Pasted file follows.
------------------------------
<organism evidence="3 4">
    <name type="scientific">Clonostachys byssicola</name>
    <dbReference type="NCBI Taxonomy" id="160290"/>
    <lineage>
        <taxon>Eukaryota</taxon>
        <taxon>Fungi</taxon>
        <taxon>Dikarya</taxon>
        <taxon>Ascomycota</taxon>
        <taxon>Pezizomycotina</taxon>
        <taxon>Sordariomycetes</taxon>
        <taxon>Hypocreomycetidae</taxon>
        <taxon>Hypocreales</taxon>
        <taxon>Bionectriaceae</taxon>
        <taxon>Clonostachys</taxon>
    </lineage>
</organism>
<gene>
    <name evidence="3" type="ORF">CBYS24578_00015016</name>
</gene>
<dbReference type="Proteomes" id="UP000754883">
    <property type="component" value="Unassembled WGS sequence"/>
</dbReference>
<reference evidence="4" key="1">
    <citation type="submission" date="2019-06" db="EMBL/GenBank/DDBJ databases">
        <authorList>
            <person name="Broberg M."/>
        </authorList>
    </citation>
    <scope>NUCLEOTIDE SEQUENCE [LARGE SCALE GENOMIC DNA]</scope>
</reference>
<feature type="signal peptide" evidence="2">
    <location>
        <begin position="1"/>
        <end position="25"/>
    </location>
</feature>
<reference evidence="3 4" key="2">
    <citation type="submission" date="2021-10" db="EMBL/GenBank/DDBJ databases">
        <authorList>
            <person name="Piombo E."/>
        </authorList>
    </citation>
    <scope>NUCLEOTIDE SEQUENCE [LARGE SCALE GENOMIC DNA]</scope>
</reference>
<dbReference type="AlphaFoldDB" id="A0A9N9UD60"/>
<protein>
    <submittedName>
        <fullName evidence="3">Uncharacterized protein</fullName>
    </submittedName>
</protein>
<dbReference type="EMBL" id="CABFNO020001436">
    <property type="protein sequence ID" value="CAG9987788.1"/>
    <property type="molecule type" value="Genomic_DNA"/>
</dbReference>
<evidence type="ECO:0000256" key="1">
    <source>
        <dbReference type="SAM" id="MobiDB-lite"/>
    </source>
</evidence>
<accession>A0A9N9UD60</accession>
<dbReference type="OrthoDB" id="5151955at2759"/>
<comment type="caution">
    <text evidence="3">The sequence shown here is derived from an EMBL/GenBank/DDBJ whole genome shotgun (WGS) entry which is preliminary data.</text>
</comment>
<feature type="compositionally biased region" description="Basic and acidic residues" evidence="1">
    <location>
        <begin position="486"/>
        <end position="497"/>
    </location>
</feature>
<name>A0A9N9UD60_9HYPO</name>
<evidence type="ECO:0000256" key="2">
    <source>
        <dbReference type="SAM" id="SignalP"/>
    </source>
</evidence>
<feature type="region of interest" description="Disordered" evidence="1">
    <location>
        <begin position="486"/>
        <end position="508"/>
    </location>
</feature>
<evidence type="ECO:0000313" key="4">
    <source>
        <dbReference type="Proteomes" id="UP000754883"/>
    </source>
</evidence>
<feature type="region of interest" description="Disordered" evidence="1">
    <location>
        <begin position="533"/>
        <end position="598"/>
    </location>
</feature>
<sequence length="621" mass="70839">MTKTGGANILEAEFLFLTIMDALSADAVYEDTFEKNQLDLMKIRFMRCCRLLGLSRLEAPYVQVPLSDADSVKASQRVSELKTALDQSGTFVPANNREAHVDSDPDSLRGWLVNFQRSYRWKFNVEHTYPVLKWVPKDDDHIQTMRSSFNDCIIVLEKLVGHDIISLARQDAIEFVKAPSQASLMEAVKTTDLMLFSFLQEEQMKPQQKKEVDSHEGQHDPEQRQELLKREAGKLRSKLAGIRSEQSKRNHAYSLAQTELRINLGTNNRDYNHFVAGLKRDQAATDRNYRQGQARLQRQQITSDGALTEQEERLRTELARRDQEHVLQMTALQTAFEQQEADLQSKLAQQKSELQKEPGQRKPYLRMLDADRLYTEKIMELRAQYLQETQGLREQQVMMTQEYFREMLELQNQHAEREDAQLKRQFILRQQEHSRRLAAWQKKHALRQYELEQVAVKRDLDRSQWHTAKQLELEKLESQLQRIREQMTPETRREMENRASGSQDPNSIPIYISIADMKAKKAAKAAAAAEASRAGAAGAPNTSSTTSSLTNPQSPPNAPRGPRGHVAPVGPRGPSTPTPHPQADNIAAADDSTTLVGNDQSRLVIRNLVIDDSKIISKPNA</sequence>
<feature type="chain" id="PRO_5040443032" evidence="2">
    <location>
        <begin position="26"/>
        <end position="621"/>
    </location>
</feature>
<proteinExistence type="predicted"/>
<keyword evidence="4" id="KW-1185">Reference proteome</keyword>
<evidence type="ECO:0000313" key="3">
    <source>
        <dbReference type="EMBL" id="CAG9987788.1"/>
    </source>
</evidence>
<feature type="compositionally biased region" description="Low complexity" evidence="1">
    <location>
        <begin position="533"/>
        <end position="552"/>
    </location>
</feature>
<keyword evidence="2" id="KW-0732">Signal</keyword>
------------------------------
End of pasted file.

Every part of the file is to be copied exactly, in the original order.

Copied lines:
<organism evidence="3 4">
    <name type="scientific">Clonostachys byssicola</name>
    <dbReference type="NCBI Taxonomy" id="160290"/>
    <lineage>
        <taxon>Eukaryota</taxon>
        <taxon>Fungi</taxon>
        <taxon>Dikarya</taxon>
        <taxon>Ascomycota</taxon>
        <taxon>Pezizomycotina</taxon>
        <taxon>Sordariomycetes</taxon>
        <taxon>Hypocreomycetidae</taxon>
        <taxon>Hypocreales</taxon>
        <taxon>Bionectriaceae</taxon>
        <taxon>Clonostachys</taxon>
    </lineage>
</organism>
<gene>
    <name evidence="3" type="ORF">CBYS24578_00015016</name>
</gene>
<dbReference type="Proteomes" id="UP000754883">
    <property type="component" value="Unassembled WGS sequence"/>
</dbReference>
<reference evidence="4" key="1">
    <citation type="submission" date="2019-06" db="EMBL/GenBank/DDBJ databases">
        <authorList>
            <person name="Broberg M."/>
        </authorList>
    </citation>
    <scope>NUCLEOTIDE SEQUENCE [LARGE SCALE GENOMIC DNA]</scope>
</reference>
<feature type="signal peptide" evidence="2">
    <location>
        <begin position="1"/>
        <end position="25"/>
    </location>
</feature>
<reference evidence="3 4" key="2">
    <citation type="submission" date="2021-10" db="EMBL/GenBank/DDBJ databases">
        <authorList>
            <person name="Piombo E."/>
        </authorList>
    </citation>
    <scope>NUCLEOTIDE SEQUENCE [LARGE SCALE GENOMIC DNA]</scope>
</reference>
<dbReference type="AlphaFoldDB" id="A0A9N9UD60"/>
<protein>
    <submittedName>
        <fullName evidence="3">Uncharacterized protein</fullName>
    </submittedName>
</protein>
<dbReference type="EMBL" id="CABFNO020001436">
    <property type="protein sequence ID" value="CAG9987788.1"/>
    <property type="molecule type" value="Genomic_DNA"/>
</dbReference>
<evidence type="ECO:0000256" key="1">
    <source>
        <dbReference type="SAM" id="MobiDB-lite"/>
    </source>
</evidence>
<accession>A0A9N9UD60</accession>
<dbReference type="OrthoDB" id="5151955at2759"/>
<comment type="caution">
    <text evidence="3">The sequence shown here is derived from an EMBL/GenBank/DDBJ whole genome shotgun (WGS) entry which is preliminary data.</text>
</comment>
<feature type="compositionally biased region" description="Basic and acidic residues" evidence="1">
    <location>
        <begin position="486"/>
        <end position="497"/>
    </location>
</feature>
<name>A0A9N9UD60_9HYPO</name>
<evidence type="ECO:0000256" key="2">
    <source>
        <dbReference type="SAM" id="SignalP"/>
    </source>
</evidence>
<feature type="region of interest" description="Disordered" evidence="1">
    <location>
        <begin position="486"/>
        <end position="508"/>
    </location>
</feature>
<evidence type="ECO:0000313" key="4">
    <source>
        <dbReference type="Proteomes" id="UP000754883"/>
    </source>
</evidence>
<feature type="region of interest" description="Disordered" evidence="1">
    <location>
        <begin position="533"/>
        <end position="598"/>
    </location>
</feature>
<sequence length="621" mass="70839">MTKTGGANILEAEFLFLTIMDALSADAVYEDTFEKNQLDLMKIRFMRCCRLLGLSRLEAPYVQVPLSDADSVKASQRVSELKTALDQSGTFVPANNREAHVDSDPDSLRGWLVNFQRSYRWKFNVEHTYPVLKWVPKDDDHIQTMRSSFNDCIIVLEKLVGHDIISLARQDAIEFVKAPSQASLMEAVKTTDLMLFSFLQEEQMKPQQKKEVDSHEGQHDPEQRQELLKREAGKLRSKLAGIRSEQSKRNHAYSLAQTELRINLGTNNRDYNHFVAGLKRDQAATDRNYRQGQARLQRQQITSDGALTEQEERLRTELARRDQEHVLQMTALQTAFEQQEADLQSKLAQQKSELQKEPGQRKPYLRMLDADRLYTEKIMELRAQYLQETQGLREQQVMMTQEYFREMLELQNQHAEREDAQLKRQFILRQQEHSRRLAAWQKKHALRQYELEQVAVKRDLDRSQWHTAKQLELEKLESQLQRIREQMTPETRREMENRASGSQDPNSIPIYISIADMKAKKAAKAAAAAEASRAGAAGAPNTSSTTSSLTNPQSPPNAPRGPRGHVAPVGPRGPSTPTPHPQADNIAAADDSTTLVGNDQSRLVIRNLVIDDSKIISKPNA</sequence>
<feature type="chain" id="PRO_5040443032" evidence="2">
    <location>
        <begin position="26"/>
        <end position="621"/>
    </location>
</feature>
<proteinExistence type="predicted"/>
<keyword evidence="4" id="KW-1185">Reference proteome</keyword>
<evidence type="ECO:0000313" key="3">
    <source>
        <dbReference type="EMBL" id="CAG9987788.1"/>
    </source>
</evidence>
<feature type="compositionally biased region" description="Low complexity" evidence="1">
    <location>
        <begin position="533"/>
        <end position="552"/>
    </location>
</feature>
<keyword evidence="2" id="KW-0732">Signal</keyword>